The History of the House of Virgin Mary
While the exact history of the House of Virgin Mary is not definitively known, there are several accounts and traditions that provide insight into its origins. The exact years of the construction of the House of Virgin Mary remain uncertain. For those curious about the most concrete evidence, when the house was built, when Virgin Mary came to this region, and whether she truly lived here for the rest of her life, we aim to provide information.
When Was the House of Virgin Mary Built? One of the most important known facts about the construction of the House of Virgin Mary is that it was built after the crucifixion of Jesus. As known, Jesus was crucified by the Romans in Jerusalem. Before his death, Jesus entrusted his mother Mary to his close friend and disciple Saint John. Due to concerns for Mary’s safety in Jerusalem, Saint John brought her to Ephesus, a city that was quite popular at the time. It is believed that this took place around 33 AD, as Jesus was crucified at the age of 33.
At that time, Ephesus was under Roman control, so Saint John hid Mary in the forest on the slopes of Bülbül Mountain to protect her. He built a house for her there, and that house is now visited as the House of Virgin Mary.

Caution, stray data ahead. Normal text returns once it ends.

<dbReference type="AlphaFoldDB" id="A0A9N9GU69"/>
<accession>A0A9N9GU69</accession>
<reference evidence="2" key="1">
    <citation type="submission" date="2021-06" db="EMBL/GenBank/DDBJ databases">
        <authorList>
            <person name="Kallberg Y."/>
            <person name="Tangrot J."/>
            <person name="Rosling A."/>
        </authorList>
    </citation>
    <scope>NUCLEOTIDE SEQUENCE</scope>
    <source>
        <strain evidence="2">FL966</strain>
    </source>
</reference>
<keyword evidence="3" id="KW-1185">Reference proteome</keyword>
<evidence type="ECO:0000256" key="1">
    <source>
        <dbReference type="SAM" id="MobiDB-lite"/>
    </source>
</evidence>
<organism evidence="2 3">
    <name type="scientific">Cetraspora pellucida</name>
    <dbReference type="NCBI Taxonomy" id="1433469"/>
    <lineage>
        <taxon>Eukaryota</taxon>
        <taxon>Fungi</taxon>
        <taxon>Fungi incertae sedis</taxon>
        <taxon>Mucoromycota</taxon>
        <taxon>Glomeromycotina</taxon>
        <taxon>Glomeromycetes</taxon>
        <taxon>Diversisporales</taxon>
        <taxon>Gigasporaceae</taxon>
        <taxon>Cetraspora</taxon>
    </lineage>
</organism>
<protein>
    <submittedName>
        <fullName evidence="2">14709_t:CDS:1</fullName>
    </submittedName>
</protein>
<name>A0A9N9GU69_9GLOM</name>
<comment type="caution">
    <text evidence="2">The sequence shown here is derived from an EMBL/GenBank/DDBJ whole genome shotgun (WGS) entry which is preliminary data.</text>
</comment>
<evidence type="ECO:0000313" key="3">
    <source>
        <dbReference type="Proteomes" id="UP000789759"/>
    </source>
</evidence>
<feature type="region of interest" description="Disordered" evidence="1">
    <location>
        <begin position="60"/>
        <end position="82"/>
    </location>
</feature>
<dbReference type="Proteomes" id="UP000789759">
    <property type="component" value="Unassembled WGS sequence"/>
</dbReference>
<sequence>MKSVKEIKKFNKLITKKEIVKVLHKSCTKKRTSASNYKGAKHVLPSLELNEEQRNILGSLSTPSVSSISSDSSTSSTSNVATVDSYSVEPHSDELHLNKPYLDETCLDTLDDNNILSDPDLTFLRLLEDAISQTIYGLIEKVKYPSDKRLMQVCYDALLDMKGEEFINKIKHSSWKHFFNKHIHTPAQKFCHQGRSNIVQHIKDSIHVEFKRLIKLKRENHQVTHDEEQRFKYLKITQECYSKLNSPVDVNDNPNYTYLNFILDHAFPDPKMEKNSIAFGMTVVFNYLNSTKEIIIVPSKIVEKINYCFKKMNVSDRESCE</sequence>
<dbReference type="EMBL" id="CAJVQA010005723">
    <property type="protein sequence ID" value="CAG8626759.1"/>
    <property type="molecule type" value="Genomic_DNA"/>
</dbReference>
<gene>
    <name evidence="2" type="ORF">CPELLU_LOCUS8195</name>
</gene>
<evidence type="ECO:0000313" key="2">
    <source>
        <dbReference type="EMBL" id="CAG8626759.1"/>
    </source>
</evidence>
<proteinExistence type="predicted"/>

How Was the Discovery of the House of Virgin Mary Made?
The discovery of the House of Virgin Mary is surrounded by legend. The discovery was facilitated by a peasant woman named Anna Katharina Emmerick, who had never been to Ephesus before. Living between 1774 and 1824, this woman had a dream that revealed the location of Mary’s House on the mountain behind the city of Ephesus. Later, a German nun named Katerin, who had never left Germany, documented these dreams in a book titled “The Life of the Blessed Virgin Mary.” Thanks to the information she compiled in this book, the search for the House of Virgin Mary began in 1881.
Although the discovery of the House of Virgin Mary took some time, it eventually occurred. In 1896, a grand ceremony with 600 participants was held at this sacred site. Restoration efforts began in 1951, leading to an increase in visits to the area. You can visit the House of Virgin Mary yourself and experience both making wishes and capturing spiritual serenity within this special sanctuary.